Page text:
Then drink 6 - 12 ounces of a sports beverage or a gel with at least 6% carbohydrate concentration every 30 minutes. Resume normal keto eating after the workout.
To generally elevate your exercise performance and maximize muscle gain, eat 15 - 50 grams of fast-acting carbs 30 minutes pre-workout.
Post-workout, eat another 15 - 50 grams of carbs. This will allow you to optimize the post-workout insulin spike needed for muscle building.
These are just guidelines of where to start for your targeted keto diet. Finding your ideal number of carbs and timing will take experimentation before you start to see the gains from this protocol.
Whenever you increase your carb intake you temporarily knock yourself out of ketosis. However, if you are fat-adapted and disciplined, you should be back into ketosis within a few hours.
Since you’re timing the carbs around your workout, your body should readily take in the excess glucose to fuel your muscles.
This means, after a particularly challenging workout, your blood sugar levels won’t stay high for long. How quickly your blood sugar and insulin levels return to normal depends on the type of workout and how sensitive you are to insulin.
There are a few ways you can get back into ketosis faster.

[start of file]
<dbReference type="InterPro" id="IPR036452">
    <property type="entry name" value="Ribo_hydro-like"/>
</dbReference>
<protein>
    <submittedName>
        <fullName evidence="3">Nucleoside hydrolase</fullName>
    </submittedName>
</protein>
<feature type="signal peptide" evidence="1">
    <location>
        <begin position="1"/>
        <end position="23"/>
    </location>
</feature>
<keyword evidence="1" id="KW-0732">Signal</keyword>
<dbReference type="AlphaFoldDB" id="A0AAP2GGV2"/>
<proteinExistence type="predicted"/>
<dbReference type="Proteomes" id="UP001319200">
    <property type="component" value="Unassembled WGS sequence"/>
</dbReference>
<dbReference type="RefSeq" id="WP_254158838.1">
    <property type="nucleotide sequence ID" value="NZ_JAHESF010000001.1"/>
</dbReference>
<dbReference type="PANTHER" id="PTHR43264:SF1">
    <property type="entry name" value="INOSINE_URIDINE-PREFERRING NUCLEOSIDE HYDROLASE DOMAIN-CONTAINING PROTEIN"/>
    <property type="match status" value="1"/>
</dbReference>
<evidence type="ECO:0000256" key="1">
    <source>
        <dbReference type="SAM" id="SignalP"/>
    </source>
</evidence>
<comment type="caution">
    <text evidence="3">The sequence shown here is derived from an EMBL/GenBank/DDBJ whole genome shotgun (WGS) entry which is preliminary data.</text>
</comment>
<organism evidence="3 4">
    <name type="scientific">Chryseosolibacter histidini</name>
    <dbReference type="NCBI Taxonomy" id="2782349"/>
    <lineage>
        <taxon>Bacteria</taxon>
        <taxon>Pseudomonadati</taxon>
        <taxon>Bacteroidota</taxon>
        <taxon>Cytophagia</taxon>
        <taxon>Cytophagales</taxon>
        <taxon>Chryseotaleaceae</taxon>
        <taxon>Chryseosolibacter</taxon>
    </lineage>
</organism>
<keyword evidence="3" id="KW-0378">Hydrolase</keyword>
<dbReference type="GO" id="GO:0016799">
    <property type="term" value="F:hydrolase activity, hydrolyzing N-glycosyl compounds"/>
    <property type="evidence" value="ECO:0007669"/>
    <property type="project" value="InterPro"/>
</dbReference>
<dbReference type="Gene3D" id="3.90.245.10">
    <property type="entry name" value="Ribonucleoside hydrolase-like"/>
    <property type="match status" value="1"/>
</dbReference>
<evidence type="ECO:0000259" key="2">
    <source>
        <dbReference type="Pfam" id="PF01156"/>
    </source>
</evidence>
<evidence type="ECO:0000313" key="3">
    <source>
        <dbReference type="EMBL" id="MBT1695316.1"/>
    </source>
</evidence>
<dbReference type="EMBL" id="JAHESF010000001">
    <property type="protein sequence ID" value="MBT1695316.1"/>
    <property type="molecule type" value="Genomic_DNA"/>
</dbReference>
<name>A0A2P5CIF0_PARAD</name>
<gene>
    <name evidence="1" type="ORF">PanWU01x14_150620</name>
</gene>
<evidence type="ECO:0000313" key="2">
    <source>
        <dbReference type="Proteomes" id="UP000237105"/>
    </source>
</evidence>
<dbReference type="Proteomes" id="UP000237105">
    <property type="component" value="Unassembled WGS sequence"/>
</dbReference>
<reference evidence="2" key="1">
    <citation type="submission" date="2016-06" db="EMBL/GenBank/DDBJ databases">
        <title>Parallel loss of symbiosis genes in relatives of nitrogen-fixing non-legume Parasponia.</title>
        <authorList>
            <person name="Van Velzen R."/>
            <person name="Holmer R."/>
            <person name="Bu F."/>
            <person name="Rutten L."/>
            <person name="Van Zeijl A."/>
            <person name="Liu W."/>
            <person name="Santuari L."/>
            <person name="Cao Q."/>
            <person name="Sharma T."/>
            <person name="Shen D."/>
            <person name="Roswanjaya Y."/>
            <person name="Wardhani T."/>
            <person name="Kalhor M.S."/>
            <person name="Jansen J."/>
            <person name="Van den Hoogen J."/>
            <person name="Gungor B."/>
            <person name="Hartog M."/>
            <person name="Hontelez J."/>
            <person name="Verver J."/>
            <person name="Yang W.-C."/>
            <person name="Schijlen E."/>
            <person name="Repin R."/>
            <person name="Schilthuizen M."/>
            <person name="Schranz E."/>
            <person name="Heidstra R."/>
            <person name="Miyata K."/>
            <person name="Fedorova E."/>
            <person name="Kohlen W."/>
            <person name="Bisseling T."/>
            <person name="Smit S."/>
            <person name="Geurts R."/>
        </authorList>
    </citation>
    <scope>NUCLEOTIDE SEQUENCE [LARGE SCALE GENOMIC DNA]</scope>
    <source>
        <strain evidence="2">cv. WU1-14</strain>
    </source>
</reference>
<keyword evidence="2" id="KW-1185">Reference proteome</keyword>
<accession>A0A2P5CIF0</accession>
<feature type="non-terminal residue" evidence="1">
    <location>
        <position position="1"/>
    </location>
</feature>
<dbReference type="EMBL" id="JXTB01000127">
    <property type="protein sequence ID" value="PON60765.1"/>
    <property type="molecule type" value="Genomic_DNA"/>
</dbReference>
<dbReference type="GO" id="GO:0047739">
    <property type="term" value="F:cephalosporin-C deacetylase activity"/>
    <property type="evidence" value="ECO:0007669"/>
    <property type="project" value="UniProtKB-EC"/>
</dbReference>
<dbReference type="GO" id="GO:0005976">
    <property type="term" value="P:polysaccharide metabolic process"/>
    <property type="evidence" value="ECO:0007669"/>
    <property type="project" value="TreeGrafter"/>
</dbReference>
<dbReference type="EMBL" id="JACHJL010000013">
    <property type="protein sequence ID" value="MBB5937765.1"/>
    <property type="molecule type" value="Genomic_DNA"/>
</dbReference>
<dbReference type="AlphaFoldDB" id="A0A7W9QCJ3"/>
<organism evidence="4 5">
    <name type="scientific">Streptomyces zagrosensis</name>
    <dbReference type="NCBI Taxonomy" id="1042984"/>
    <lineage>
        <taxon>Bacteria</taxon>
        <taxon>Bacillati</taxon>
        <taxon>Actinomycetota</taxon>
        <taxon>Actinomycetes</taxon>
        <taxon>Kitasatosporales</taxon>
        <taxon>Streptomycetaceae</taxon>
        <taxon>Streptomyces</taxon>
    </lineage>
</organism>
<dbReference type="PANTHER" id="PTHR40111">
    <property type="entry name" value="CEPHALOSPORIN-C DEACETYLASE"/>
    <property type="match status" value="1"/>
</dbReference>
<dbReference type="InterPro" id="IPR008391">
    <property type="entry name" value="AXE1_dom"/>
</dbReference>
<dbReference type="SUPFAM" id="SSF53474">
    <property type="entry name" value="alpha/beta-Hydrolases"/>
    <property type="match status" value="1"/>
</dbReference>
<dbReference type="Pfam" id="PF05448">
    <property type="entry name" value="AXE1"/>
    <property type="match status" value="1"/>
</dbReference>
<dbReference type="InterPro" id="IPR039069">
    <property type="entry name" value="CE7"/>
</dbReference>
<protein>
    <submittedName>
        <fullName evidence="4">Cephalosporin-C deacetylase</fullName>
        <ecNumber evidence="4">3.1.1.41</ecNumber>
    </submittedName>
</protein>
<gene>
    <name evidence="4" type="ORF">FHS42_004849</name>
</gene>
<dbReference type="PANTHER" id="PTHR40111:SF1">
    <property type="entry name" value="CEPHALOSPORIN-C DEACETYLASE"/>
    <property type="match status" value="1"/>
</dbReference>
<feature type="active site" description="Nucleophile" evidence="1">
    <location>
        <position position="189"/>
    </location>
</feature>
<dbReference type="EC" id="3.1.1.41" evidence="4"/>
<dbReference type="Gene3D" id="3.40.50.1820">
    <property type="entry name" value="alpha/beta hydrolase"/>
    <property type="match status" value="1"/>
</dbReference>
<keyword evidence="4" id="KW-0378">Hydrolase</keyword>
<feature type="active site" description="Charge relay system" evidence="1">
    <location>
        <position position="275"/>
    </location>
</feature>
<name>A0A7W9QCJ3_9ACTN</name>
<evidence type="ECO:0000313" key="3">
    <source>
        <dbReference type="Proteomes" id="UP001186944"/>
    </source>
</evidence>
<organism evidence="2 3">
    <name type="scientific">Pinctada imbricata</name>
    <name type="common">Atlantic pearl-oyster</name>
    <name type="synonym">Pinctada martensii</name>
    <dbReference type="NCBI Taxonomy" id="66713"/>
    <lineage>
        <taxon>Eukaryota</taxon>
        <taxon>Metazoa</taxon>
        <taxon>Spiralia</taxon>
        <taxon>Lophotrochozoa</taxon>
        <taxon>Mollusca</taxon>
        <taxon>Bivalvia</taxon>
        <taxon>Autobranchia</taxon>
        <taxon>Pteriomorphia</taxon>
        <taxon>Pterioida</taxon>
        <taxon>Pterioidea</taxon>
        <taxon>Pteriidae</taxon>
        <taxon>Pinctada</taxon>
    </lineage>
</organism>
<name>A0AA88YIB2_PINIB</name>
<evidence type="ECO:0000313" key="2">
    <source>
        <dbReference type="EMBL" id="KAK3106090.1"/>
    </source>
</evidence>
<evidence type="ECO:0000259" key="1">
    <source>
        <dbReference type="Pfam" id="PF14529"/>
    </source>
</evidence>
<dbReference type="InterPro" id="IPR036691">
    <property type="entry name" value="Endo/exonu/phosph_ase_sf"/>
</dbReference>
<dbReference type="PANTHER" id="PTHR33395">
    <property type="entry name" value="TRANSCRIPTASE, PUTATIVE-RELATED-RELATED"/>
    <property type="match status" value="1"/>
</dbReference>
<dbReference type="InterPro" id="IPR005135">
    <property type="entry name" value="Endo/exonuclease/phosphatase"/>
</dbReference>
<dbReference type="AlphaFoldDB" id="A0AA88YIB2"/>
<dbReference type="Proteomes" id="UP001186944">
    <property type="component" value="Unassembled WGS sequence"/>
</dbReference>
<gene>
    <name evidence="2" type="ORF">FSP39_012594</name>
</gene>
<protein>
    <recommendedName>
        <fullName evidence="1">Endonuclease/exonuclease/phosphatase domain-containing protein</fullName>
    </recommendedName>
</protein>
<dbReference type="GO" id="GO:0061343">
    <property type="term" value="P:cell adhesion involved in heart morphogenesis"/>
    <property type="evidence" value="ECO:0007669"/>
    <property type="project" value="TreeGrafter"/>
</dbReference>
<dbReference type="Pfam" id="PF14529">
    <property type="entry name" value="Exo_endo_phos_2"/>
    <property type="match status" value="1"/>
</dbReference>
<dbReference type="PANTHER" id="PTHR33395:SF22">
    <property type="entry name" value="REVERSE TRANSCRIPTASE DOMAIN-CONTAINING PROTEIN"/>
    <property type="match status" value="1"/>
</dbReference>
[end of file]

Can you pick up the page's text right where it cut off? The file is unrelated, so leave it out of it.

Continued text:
Try doing some light to moderate-intensity steady-state cardio after your workout. A light workout keeps your body in fat-burning mode, which will help it start burning ketones again.
Alternatively, you can add high-quality MCT oil to your regimen. MCTs quickly increase the amount of ketones in your body, helping you get back into ketosis faster. You can experiment with using MCT oil before or after your workout to boost energy and increase ketones.
Although these methods may help you get back into ketosis faster, how quickly this happens depends on many factors beyond your control. Therefore, the best thing you can do is simply eat a normal keto diet again as soon as your workout is over.
The targeted keto is an advanced dietary strategy with little scientific evidence behind it.
If you’re an athlete struggling to get through your workouts on a standard keto diet, you might want to consider the targeted keto diet.
There is no one right way to execute a targeted keto diet — it requires experimentation to find what works best with your body. Try bumping up your carbs for a workout or two and see how you feel. If you don’t see any improvement, stop and try something else.
If you are generally healthy and physically active, there is no harm in experimenting with your diet to try to maximize workout results.